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How to mount a Synology SHR1 disk on Linux (two disks volume - RAID1 with LVM)

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Aitor Alonso

Mar 31, 2024

6 min read

Background story

I have a Synology DS920+ NAS at home that I really love, and that I use for a tons of things. It holds family files (Synology Drive), family photos (Synology Photos), a Plex server, some Docker containers, and backups from other servers at home. Everything just works, and it has minimal maintenance. I cannot imagine my daily live without it anymore.

When I initially bought it back in 2020, I configured it with 2x 6TB disks in a SHR1 raid configuration. SHR1 is a Synology proprietary RAID configuration with redundancy of one disk (when you have at least two disks). Unlike traditional raid solutions like RAID1 or RAID5, that requires disks of the same size, or otherwise the available storage space is up to the size of the smaller disk, SHR1 is more flexible and allows you to add disks of different sizes to the volume and take advantage of the extra space.

How does SHR work? Under the hood, it uses LVM (Logical Volume Manager) to manage the disks and create different volumes with different sizes and raid configuration (it uses RAID1 when the volume takes two disks, and RAID 5 for 3+). If you are interested, you can read more about it in the Synology Knowledge Center and play with the Synology RAID Calculator.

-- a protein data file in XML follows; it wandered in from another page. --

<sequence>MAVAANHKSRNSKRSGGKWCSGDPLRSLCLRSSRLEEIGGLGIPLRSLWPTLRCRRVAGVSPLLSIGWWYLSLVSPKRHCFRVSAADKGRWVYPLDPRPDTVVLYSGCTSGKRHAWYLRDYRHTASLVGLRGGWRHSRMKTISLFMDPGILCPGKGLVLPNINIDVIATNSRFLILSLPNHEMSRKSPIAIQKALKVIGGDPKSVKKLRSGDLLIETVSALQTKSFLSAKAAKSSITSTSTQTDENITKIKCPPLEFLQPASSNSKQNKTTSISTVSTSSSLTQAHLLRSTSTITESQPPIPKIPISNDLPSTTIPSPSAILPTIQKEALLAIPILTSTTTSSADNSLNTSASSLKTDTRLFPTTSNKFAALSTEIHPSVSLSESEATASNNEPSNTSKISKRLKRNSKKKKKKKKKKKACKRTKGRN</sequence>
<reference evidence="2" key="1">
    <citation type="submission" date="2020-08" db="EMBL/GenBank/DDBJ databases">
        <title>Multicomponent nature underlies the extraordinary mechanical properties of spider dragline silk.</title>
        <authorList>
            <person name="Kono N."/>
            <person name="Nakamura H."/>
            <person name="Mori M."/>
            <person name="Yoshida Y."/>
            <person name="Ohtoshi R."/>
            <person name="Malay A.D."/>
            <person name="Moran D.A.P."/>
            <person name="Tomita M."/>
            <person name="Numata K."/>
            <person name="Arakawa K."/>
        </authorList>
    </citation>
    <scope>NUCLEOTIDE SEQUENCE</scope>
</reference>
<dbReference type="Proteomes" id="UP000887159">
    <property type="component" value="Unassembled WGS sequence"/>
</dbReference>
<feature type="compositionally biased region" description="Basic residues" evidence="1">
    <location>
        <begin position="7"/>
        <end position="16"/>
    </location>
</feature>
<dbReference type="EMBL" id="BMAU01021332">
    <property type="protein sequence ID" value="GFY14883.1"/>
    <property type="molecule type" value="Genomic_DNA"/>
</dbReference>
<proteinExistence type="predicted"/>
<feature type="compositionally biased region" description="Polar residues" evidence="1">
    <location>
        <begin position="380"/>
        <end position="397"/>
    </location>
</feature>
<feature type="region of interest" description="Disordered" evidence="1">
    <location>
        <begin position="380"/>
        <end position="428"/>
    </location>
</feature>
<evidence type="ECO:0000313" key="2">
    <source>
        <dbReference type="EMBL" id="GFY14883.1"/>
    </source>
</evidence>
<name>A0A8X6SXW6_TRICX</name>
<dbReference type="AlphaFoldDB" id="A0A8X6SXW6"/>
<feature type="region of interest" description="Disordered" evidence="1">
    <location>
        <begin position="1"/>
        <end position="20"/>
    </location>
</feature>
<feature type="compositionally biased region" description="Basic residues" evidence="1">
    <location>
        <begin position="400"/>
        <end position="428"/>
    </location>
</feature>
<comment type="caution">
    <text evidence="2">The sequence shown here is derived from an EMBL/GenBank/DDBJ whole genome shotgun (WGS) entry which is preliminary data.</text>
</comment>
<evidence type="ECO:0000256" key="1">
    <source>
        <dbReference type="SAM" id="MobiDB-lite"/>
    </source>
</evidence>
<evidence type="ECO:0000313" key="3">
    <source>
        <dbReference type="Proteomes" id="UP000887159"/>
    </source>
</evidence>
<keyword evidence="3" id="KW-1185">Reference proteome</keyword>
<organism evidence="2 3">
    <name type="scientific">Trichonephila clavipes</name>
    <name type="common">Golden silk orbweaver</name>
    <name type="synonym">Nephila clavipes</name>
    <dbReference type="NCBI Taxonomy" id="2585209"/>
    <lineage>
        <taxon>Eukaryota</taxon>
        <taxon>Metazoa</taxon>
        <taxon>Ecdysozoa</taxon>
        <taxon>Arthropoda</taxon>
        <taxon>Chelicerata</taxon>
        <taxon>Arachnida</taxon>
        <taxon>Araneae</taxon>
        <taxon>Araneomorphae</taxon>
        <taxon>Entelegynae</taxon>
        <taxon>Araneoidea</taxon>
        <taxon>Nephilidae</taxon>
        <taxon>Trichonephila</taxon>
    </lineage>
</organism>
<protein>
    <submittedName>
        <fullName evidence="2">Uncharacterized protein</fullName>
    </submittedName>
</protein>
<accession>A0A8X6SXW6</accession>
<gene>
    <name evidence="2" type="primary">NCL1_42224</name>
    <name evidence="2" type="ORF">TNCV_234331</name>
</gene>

Recently, I bought two new 8TB disks, and over the years, a few fancy features where released by Synology (like full volume encryption), so I decided to, instead to add the new disk on the empty slots and expand the volume, to reinstall with a new encrypted SHR1 volume with 1x 6TB and 2x 8TB disks, leaving the spare 6TB disk for quick-recovery local backups. Again, under the hood, this means two LVM volumes, one with 6TB and RAID5 (accross the three disks), and another with 2TB and RAID1 (both 8TB disks).

So I did that, and restored system configuration and critical data from my Synology C2 cloud backup with Hyper Backup. It took like a whole day for 2TB of data, but it worked like a charm. I restored data from the cloud backup because I took this opportunity to test my cloud backups setups, and with the assurance that I could restore my files (and other files not covered by the cloud backup) at any moment from the spare 6TB disks if something went wrong.

Until this moment, everything was fine. Then I tried mounting the old 6TB disk on my Linux desktop to access the files, and I had some trouble. I got one error after another, and I had to spend a few days investigating and trying different things to finally mount the disk and access the files. So I decided to write this article to help others that may have the same problem.

Please, if you try to do the same thing, ensure first you are able to access the files on the old disk from a Linux PC before you proceed with the new installation. I didn't do that, because I wrongly assumed that the disk would be mounted without any problem just out of the box. Luckily, I had a cloud backup of important files as I said, but I would have been freaked out if I didn't have it and just assumed that the files were safe on the old disk. Also, remember to always do a 3-2-1 backup strategy, with at least 3 copies of your data, 2 local but on different devices, and 1 offsite.

How to mount the Synology SHR1 (RAID1) disk on Linux and access its content